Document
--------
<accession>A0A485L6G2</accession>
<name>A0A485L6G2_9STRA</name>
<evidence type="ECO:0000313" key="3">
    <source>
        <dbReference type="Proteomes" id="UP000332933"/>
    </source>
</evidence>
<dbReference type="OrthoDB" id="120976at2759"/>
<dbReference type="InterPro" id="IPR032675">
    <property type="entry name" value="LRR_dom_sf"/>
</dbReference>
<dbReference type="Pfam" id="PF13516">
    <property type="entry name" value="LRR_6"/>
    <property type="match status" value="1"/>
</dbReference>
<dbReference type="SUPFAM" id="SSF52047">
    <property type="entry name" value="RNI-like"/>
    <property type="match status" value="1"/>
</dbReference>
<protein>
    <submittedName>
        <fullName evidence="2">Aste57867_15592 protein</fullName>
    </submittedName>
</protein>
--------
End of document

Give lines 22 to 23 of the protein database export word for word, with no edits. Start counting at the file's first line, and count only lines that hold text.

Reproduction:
        <fullName evidence="2">Aste57867_15592 protein</fullName>
    </submittedName>